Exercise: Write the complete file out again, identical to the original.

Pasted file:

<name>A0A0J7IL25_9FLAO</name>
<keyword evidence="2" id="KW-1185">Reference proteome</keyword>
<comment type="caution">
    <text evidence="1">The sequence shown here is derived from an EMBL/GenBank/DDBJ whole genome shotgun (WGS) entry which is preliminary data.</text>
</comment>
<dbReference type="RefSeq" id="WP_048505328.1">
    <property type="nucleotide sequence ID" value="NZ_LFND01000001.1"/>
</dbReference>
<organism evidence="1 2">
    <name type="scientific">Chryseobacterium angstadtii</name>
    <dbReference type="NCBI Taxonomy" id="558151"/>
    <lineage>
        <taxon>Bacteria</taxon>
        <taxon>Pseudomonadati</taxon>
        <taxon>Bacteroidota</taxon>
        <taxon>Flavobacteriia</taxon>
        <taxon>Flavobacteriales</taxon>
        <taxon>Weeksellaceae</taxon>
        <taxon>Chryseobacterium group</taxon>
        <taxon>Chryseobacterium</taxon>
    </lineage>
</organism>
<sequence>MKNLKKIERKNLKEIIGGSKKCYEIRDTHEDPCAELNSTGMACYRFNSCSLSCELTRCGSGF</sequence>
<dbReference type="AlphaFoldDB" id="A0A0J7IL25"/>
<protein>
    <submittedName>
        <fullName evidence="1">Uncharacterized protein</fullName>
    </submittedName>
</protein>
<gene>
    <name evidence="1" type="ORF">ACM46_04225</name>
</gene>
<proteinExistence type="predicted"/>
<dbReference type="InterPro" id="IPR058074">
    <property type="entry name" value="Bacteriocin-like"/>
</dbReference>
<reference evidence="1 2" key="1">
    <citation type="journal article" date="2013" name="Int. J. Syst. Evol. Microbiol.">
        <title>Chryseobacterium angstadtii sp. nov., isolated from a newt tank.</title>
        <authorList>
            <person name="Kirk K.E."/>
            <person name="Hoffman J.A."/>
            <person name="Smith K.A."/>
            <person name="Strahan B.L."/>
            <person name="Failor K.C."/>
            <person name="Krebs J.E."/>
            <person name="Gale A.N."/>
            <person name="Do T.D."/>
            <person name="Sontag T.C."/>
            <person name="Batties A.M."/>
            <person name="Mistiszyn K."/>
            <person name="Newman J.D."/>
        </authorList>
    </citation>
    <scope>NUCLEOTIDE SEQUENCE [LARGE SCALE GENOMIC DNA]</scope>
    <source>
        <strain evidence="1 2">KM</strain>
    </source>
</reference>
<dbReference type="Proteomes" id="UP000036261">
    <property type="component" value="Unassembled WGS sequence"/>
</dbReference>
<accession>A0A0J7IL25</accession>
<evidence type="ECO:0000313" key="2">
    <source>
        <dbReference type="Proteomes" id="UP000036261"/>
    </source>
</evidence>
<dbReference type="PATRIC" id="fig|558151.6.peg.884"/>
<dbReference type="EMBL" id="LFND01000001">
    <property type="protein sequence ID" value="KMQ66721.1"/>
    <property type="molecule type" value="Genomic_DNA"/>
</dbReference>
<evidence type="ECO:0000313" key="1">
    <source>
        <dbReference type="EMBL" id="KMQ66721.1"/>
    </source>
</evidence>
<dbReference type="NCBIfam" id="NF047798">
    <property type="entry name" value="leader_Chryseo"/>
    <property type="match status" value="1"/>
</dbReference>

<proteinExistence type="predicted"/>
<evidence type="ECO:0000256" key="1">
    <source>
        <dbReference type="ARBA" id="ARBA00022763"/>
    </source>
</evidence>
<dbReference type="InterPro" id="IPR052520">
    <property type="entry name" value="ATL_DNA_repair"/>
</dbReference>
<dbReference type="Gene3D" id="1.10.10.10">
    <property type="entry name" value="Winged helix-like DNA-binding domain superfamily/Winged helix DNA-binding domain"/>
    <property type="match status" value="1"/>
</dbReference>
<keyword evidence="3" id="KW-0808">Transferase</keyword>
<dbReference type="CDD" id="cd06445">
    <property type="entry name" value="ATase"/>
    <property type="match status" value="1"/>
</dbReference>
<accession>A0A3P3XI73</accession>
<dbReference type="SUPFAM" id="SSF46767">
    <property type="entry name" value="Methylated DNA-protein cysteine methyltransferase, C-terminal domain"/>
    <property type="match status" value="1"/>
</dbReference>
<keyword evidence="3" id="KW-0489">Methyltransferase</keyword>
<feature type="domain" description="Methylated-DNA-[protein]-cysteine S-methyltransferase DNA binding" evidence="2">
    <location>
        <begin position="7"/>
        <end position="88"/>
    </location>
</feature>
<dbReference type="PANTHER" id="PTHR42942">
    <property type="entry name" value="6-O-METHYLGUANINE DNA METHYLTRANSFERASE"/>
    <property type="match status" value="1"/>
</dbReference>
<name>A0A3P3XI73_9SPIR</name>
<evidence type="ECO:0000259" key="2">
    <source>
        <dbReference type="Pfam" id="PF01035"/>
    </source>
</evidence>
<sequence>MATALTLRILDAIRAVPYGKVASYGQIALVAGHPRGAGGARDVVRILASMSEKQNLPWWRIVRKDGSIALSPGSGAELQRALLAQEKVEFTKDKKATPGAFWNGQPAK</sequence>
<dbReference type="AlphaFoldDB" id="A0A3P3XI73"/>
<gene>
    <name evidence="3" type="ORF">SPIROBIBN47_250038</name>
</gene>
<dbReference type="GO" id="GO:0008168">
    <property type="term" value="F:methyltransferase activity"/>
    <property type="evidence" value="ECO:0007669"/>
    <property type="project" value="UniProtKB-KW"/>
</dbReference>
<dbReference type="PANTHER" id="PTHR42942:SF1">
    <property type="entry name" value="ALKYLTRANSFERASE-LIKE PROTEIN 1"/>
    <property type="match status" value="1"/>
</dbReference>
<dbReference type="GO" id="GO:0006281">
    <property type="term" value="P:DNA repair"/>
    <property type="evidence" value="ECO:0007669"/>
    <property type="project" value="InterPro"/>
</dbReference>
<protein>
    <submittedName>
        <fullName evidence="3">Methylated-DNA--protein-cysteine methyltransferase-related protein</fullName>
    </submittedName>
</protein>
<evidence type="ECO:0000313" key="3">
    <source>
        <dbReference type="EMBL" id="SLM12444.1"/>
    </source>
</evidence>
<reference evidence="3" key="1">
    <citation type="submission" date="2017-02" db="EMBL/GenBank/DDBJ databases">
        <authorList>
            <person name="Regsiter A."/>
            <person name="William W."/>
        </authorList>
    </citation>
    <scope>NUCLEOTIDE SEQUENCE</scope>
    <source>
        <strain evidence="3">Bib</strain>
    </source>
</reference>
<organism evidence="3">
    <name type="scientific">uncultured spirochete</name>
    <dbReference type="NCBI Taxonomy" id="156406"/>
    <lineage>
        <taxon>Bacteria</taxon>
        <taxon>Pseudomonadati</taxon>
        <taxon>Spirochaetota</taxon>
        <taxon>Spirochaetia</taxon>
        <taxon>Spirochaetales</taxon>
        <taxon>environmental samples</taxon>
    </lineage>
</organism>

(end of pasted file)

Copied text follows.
<name>A0A0J7IL25_9FLAO</name>
<keyword evidence="2" id="KW-1185">Reference proteome</keyword>
<comment type="caution">
    <text evidence="1">The sequence shown here is derived from an EMBL/GenBank/DDBJ whole genome shotgun (WGS) entry which is preliminary data.</text>
</comment>
<dbReference type="RefSeq" id="WP_048505328.1">
    <property type="nucleotide sequence ID" value="NZ_LFND01000001.1"/>
</dbReference>
<organism evidence="1 2">
    <name type="scientific">Chryseobacterium angstadtii</name>
    <dbReference type="NCBI Taxonomy" id="558151"/>
    <lineage>
        <taxon>Bacteria</taxon>
        <taxon>Pseudomonadati</taxon>
        <taxon>Bacteroidota</taxon>
        <taxon>Flavobacteriia</taxon>
        <taxon>Flavobacteriales</taxon>
        <taxon>Weeksellaceae</taxon>
        <taxon>Chryseobacterium group</taxon>
        <taxon>Chryseobacterium</taxon>
    </lineage>
</organism>
<sequence>MKNLKKIERKNLKEIIGGSKKCYEIRDTHEDPCAELNSTGMACYRFNSCSLSCELTRCGSGF</sequence>
<dbReference type="AlphaFoldDB" id="A0A0J7IL25"/>
<protein>
    <submittedName>
        <fullName evidence="1">Uncharacterized protein</fullName>
    </submittedName>
</protein>
<gene>
    <name evidence="1" type="ORF">ACM46_04225</name>
</gene>
<proteinExistence type="predicted"/>
<dbReference type="InterPro" id="IPR058074">
    <property type="entry name" value="Bacteriocin-like"/>
</dbReference>
<reference evidence="1 2" key="1">
    <citation type="journal article" date="2013" name="Int. J. Syst. Evol. Microbiol.">
        <title>Chryseobacterium angstadtii sp. nov., isolated from a newt tank.</title>
        <authorList>
            <person name="Kirk K.E."/>
            <person name="Hoffman J.A."/>
            <person name="Smith K.A."/>
            <person name="Strahan B.L."/>
            <person name="Failor K.C."/>
            <person name="Krebs J.E."/>
            <person name="Gale A.N."/>
            <person name="Do T.D."/>
            <person name="Sontag T.C."/>
            <person name="Batties A.M."/>
            <person name="Mistiszyn K."/>
            <person name="Newman J.D."/>
        </authorList>
    </citation>
    <scope>NUCLEOTIDE SEQUENCE [LARGE SCALE GENOMIC DNA]</scope>
    <source>
        <strain evidence="1 2">KM</strain>
    </source>
</reference>
<dbReference type="Proteomes" id="UP000036261">
    <property type="component" value="Unassembled WGS sequence"/>
</dbReference>
<accession>A0A0J7IL25</accession>
<evidence type="ECO:0000313" key="2">
    <source>
        <dbReference type="Proteomes" id="UP000036261"/>
    </source>
</evidence>
<dbReference type="PATRIC" id="fig|558151.6.peg.884"/>
<dbReference type="EMBL" id="LFND01000001">
    <property type="protein sequence ID" value="KMQ66721.1"/>
    <property type="molecule type" value="Genomic_DNA"/>
</dbReference>
<evidence type="ECO:0000313" key="1">
    <source>
        <dbReference type="EMBL" id="KMQ66721.1"/>
    </source>
</evidence>
<dbReference type="NCBIfam" id="NF047798">
    <property type="entry name" value="leader_Chryseo"/>
    <property type="match status" value="1"/>
</dbReference>

<proteinExistence type="predicted"/>
<evidence type="ECO:0000256" key="1">
    <source>
        <dbReference type="ARBA" id="ARBA00022763"/>
    </source>
</evidence>
<dbReference type="InterPro" id="IPR052520">
    <property type="entry name" value="ATL_DNA_repair"/>
</dbReference>
<dbReference type="Gene3D" id="1.10.10.10">
    <property type="entry name" value="Winged helix-like DNA-binding domain superfamily/Winged helix DNA-binding domain"/>
    <property type="match status" value="1"/>
</dbReference>
<keyword evidence="3" id="KW-0808">Transferase</keyword>
<dbReference type="CDD" id="cd06445">
    <property type="entry name" value="ATase"/>
    <property type="match status" value="1"/>
</dbReference>
<accession>A0A3P3XI73</accession>
<dbReference type="SUPFAM" id="SSF46767">
    <property type="entry name" value="Methylated DNA-protein cysteine methyltransferase, C-terminal domain"/>
    <property type="match status" value="1"/>
</dbReference>
<keyword evidence="3" id="KW-0489">Methyltransferase</keyword>
<feature type="domain" description="Methylated-DNA-[protein]-cysteine S-methyltransferase DNA binding" evidence="2">
    <location>
        <begin position="7"/>
        <end position="88"/>
    </location>
</feature>
<dbReference type="PANTHER" id="PTHR42942">
    <property type="entry name" value="6-O-METHYLGUANINE DNA METHYLTRANSFERASE"/>
    <property type="match status" value="1"/>
</dbReference>
<name>A0A3P3XI73_9SPIR</name>
<evidence type="ECO:0000259" key="2">
    <source>
        <dbReference type="Pfam" id="PF01035"/>
    </source>
</evidence>
<sequence>MATALTLRILDAIRAVPYGKVASYGQIALVAGHPRGAGGARDVVRILASMSEKQNLPWWRIVRKDGSIALSPGSGAELQRALLAQEKVEFTKDKKATPGAFWNGQPAK</sequence>
<dbReference type="AlphaFoldDB" id="A0A3P3XI73"/>
<gene>
    <name evidence="3" type="ORF">SPIROBIBN47_250038</name>
</gene>
<dbReference type="GO" id="GO:0008168">
    <property type="term" value="F:methyltransferase activity"/>
    <property type="evidence" value="ECO:0007669"/>
    <property type="project" value="UniProtKB-KW"/>
</dbReference>
<dbReference type="PANTHER" id="PTHR42942:SF1">
    <property type="entry name" value="ALKYLTRANSFERASE-LIKE PROTEIN 1"/>
    <property type="match status" value="1"/>
</dbReference>
<dbReference type="GO" id="GO:0006281">
    <property type="term" value="P:DNA repair"/>
    <property type="evidence" value="ECO:0007669"/>
    <property type="project" value="InterPro"/>
</dbReference>
<protein>
    <submittedName>
        <fullName evidence="3">Methylated-DNA--protein-cysteine methyltransferase-related protein</fullName>
    </submittedName>
</protein>
<evidence type="ECO:0000313" key="3">
    <source>
        <dbReference type="EMBL" id="SLM12444.1"/>
    </source>
</evidence>
<reference evidence="3" key="1">
    <citation type="submission" date="2017-02" db="EMBL/GenBank/DDBJ databases">
        <authorList>
            <person name="Regsiter A."/>
            <person name="William W."/>
        </authorList>
    </citation>
    <scope>NUCLEOTIDE SEQUENCE</scope>
    <source>
        <strain evidence="3">Bib</strain>
    </source>
</reference>
<organism evidence="3">
    <name type="scientific">uncultured spirochete</name>
    <dbReference type="NCBI Taxonomy" id="156406"/>
    <lineage>
        <taxon>Bacteria</taxon>
        <taxon>Pseudomonadati</taxon>
        <taxon>Spirochaetota</taxon>
        <taxon>Spirochaetia</taxon>
        <taxon>Spirochaetales</taxon>
        <taxon>environmental samples</taxon>
    </lineage>
</organism>